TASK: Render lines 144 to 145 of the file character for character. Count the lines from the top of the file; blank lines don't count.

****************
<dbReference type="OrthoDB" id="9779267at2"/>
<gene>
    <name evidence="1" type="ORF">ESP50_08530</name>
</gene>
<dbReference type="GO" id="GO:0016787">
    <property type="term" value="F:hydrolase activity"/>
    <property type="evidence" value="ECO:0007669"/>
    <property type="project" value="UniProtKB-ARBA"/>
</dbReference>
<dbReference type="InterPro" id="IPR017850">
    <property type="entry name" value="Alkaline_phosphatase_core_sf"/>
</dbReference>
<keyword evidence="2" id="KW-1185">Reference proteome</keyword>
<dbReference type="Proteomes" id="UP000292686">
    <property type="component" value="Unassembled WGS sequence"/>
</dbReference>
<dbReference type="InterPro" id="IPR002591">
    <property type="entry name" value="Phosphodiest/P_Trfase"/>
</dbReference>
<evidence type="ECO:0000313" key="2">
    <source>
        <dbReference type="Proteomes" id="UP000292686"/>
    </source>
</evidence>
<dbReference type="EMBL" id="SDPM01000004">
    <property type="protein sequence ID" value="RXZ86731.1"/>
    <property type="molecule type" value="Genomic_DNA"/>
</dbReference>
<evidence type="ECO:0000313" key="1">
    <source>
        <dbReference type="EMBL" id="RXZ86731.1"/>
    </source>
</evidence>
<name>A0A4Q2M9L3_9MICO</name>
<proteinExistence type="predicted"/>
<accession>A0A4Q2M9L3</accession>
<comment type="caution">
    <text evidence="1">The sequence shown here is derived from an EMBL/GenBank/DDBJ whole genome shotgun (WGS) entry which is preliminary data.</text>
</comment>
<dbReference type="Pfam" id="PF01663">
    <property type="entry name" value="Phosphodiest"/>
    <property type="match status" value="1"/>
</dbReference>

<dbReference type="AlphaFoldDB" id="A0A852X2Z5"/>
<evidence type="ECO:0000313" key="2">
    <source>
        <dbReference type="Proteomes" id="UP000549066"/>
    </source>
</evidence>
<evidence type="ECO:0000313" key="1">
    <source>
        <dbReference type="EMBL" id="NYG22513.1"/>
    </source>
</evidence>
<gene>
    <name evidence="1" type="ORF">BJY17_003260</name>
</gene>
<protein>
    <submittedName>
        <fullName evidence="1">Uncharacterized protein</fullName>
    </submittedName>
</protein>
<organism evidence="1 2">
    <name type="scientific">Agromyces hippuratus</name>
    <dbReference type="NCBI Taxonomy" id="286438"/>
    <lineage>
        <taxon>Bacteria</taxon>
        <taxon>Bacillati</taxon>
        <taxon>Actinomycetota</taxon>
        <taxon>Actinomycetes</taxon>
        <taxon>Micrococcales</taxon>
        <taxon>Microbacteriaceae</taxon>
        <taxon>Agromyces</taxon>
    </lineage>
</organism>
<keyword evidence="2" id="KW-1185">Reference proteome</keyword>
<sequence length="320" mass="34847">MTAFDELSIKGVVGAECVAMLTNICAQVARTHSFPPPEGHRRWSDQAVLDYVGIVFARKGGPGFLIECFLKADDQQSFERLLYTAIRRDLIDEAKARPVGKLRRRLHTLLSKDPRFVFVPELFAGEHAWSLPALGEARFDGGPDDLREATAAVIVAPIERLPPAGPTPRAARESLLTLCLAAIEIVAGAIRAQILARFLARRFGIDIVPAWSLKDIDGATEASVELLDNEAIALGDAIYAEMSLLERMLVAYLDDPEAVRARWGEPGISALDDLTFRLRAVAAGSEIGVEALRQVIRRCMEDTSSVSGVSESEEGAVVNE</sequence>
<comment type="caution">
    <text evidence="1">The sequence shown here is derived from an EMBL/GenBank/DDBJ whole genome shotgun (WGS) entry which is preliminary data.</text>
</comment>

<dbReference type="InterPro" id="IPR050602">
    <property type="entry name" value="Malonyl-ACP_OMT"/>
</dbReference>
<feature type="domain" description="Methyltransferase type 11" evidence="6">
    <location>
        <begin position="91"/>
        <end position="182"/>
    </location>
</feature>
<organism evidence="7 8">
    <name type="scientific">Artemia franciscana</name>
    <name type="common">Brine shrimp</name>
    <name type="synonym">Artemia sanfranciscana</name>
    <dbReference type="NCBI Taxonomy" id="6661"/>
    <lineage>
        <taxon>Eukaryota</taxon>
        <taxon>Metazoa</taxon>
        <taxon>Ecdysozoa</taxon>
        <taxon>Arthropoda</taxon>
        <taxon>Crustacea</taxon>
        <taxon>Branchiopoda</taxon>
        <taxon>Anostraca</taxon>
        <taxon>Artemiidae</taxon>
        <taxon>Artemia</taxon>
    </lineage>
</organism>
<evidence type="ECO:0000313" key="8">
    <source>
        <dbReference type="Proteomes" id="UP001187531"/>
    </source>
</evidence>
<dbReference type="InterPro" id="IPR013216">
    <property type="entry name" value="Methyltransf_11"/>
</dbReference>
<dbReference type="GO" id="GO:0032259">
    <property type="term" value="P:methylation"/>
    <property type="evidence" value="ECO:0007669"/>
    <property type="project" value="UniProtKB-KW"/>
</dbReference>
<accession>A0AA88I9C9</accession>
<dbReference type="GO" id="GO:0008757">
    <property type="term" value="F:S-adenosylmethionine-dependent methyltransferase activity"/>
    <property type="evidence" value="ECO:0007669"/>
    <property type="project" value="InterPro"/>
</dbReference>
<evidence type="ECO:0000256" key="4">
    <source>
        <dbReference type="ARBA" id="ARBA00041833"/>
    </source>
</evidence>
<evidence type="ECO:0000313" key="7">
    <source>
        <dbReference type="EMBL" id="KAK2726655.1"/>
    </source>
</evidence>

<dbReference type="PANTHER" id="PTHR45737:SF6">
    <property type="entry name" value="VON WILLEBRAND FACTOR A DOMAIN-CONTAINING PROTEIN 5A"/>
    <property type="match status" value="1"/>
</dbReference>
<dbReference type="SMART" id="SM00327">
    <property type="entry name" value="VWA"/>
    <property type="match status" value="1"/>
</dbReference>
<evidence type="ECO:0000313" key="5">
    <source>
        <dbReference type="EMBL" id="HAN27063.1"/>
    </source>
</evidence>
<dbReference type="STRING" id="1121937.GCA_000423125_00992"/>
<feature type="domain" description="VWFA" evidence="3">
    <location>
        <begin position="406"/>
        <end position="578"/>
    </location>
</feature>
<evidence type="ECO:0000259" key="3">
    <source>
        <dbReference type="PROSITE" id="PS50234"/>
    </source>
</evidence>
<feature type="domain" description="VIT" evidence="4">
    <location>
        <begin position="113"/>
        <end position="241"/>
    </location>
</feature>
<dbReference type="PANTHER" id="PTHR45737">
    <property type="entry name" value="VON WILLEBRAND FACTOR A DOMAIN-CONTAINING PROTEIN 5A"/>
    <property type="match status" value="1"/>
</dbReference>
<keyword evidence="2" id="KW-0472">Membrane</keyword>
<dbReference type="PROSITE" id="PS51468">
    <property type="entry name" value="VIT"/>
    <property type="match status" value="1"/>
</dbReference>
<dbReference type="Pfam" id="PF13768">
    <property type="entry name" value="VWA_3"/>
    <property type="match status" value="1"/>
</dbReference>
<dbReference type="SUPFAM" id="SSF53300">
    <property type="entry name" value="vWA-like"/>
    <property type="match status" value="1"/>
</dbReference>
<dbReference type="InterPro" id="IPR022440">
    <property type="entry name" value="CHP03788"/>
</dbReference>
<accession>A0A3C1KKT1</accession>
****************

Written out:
<evidence type="ECO:0000313" key="5">
    <source>